Date of Award
Senior Honors Thesis
College or School
Molecular, Cellular and Biomedical Sciences
Program or Major
Bachelor of Science
In 2015, 15.8 million U.S. households were food insecure. While nationally food insecurity is assessed at the household and childhood level, university students are not explicitly monitored. The purpose of this study was to determine the prevalence of food insecurity at a northeast land grant university and characterize the contributing factors. A pilot study (n=211) was conducted in fall 2014 among a general nutrition class and found that 12.4% of students were food insecure, with another 5.7% reported marginal food security. A larger, university wide survey among graduate and undergraduate students was conducted in fall 2015 (n=943) and found that 25% of students were food insecure and 9.6% had marginal food security. Students who reported receiving financial aid or identified as a first generation student were more likely to be food insecure (OR 1.84, p=0.007; OR 1.73, p=0.006, respectively). In-person interviews (n=5) found that very low food secure students were frequently eating 1-2 meals a day and were unable to afford fresh produce despite the desire to include in their diet. However, students reported that if things “got worse” they could ask their parents for help. Collectively this work expands our understanding of food insecurity on a university campus.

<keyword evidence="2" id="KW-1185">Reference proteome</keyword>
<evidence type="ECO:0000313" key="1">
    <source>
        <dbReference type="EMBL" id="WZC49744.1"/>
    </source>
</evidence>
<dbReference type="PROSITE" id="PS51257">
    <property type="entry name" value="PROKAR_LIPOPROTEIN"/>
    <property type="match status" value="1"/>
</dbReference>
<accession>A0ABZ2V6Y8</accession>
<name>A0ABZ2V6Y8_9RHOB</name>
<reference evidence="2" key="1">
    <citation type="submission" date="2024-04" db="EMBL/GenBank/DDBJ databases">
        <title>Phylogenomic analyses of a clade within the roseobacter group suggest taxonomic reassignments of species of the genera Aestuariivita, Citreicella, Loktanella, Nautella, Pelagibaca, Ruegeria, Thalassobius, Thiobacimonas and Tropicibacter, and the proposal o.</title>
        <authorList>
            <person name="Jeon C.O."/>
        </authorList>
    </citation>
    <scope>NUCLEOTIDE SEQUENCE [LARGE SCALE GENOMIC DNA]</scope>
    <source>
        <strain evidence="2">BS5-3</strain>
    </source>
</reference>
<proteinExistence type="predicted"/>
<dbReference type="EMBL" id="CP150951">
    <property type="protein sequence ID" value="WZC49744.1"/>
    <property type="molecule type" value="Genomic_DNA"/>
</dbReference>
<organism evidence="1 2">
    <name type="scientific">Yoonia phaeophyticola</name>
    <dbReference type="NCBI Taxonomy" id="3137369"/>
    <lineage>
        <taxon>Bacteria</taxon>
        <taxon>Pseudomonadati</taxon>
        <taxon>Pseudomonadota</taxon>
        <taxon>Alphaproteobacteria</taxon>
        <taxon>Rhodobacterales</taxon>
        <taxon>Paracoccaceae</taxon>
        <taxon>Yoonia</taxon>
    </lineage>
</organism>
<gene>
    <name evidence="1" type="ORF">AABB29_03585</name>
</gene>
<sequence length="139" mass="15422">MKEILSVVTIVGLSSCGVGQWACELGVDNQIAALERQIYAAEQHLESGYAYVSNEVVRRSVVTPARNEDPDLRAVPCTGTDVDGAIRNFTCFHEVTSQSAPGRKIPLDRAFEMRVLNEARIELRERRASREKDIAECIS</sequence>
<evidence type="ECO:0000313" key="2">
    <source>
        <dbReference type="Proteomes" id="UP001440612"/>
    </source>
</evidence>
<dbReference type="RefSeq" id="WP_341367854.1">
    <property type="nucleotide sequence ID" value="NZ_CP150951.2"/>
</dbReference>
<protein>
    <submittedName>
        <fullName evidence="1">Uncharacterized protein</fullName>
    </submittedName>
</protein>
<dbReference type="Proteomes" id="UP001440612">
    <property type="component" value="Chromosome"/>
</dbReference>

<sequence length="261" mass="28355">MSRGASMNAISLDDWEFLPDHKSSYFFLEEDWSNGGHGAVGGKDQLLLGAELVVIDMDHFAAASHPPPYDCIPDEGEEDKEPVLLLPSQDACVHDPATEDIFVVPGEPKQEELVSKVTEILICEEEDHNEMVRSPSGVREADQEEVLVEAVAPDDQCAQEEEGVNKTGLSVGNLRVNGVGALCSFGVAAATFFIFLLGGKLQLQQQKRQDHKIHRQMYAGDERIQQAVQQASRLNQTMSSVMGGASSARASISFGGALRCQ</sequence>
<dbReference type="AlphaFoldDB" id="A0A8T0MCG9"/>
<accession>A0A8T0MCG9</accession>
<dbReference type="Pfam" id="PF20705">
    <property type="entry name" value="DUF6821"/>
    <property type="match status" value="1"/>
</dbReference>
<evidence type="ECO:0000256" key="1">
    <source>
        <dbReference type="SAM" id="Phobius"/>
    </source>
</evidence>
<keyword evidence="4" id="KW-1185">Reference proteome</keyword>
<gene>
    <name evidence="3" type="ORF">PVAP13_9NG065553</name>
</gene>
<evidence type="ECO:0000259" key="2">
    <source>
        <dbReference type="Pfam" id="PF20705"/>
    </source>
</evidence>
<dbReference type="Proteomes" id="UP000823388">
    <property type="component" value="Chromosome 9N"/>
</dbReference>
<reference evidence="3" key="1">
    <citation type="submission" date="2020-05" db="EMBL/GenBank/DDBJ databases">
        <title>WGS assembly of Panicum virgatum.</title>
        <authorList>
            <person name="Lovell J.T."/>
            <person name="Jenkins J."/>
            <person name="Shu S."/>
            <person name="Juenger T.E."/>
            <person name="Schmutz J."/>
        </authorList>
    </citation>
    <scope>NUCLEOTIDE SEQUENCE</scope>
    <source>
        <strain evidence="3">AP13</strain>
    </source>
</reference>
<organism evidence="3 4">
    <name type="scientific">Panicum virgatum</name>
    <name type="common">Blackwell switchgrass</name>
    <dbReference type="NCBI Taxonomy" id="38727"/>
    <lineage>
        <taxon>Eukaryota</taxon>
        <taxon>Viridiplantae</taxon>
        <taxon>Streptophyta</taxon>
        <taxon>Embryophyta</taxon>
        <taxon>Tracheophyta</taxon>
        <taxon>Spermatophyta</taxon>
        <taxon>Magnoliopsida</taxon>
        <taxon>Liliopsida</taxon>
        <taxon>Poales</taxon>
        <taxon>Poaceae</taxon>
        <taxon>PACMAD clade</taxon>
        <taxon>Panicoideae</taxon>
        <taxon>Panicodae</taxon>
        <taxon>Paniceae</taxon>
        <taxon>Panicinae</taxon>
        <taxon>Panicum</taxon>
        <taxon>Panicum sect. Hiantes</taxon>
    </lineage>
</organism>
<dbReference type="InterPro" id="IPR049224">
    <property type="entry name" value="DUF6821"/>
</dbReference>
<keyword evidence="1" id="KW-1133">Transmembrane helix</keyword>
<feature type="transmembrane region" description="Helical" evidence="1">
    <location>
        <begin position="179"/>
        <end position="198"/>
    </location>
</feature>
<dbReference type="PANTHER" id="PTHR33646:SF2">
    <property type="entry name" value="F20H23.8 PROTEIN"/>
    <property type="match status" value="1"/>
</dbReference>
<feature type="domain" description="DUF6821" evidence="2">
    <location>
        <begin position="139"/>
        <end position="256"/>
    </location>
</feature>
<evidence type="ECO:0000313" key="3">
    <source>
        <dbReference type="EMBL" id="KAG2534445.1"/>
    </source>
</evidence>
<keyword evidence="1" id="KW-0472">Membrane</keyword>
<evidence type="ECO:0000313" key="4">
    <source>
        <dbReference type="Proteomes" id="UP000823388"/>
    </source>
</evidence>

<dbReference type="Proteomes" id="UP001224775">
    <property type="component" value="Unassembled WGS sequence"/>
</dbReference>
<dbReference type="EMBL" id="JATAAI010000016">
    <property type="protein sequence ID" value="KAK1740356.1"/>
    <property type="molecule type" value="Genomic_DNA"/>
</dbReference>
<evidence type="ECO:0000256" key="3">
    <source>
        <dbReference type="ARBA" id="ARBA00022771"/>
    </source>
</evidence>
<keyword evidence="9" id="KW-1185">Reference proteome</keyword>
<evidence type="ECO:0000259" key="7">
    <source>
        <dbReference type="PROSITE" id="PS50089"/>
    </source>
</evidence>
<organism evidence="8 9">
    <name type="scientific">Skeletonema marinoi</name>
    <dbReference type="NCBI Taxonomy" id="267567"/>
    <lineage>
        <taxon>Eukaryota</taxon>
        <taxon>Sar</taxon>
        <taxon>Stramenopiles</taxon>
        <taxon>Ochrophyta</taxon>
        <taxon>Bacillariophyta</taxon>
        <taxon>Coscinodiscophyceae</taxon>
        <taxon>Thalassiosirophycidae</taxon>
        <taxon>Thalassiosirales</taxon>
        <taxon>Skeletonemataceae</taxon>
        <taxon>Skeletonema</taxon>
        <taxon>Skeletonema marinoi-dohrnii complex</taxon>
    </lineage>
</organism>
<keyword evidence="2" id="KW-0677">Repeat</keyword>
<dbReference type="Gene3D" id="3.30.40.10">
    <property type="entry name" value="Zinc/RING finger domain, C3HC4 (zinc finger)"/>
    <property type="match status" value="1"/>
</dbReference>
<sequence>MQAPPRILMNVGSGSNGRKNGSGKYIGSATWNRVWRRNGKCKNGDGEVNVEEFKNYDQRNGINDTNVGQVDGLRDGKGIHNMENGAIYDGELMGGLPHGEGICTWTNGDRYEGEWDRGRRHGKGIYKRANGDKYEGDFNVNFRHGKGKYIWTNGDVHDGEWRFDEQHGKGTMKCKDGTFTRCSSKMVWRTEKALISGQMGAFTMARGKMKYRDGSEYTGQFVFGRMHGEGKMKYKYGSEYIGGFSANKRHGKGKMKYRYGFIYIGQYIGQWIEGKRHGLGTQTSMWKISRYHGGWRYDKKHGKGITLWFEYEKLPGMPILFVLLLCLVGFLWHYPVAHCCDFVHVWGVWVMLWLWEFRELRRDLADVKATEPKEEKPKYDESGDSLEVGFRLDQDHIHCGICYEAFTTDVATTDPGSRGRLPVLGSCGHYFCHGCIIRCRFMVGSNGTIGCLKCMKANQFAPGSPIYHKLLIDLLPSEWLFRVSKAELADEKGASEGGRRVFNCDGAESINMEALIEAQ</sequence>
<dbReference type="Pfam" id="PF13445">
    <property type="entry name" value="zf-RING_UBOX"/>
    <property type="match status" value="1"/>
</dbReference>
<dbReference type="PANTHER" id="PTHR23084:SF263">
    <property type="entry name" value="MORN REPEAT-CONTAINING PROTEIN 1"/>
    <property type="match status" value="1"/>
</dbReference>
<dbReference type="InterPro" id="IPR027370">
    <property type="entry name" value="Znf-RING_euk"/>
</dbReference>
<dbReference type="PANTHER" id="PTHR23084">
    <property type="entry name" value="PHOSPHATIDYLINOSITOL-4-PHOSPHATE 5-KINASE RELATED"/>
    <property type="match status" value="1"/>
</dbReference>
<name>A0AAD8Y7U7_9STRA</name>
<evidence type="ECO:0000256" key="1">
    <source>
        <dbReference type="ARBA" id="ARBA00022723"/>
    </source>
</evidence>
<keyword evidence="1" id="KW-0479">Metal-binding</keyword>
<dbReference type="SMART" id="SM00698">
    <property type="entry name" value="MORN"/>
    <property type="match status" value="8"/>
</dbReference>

Davidson, Alana Ruth, "Characterizing Food Insecurity at a Northeast Land-grant University" (2017). Honors Theses and Capstones. 327.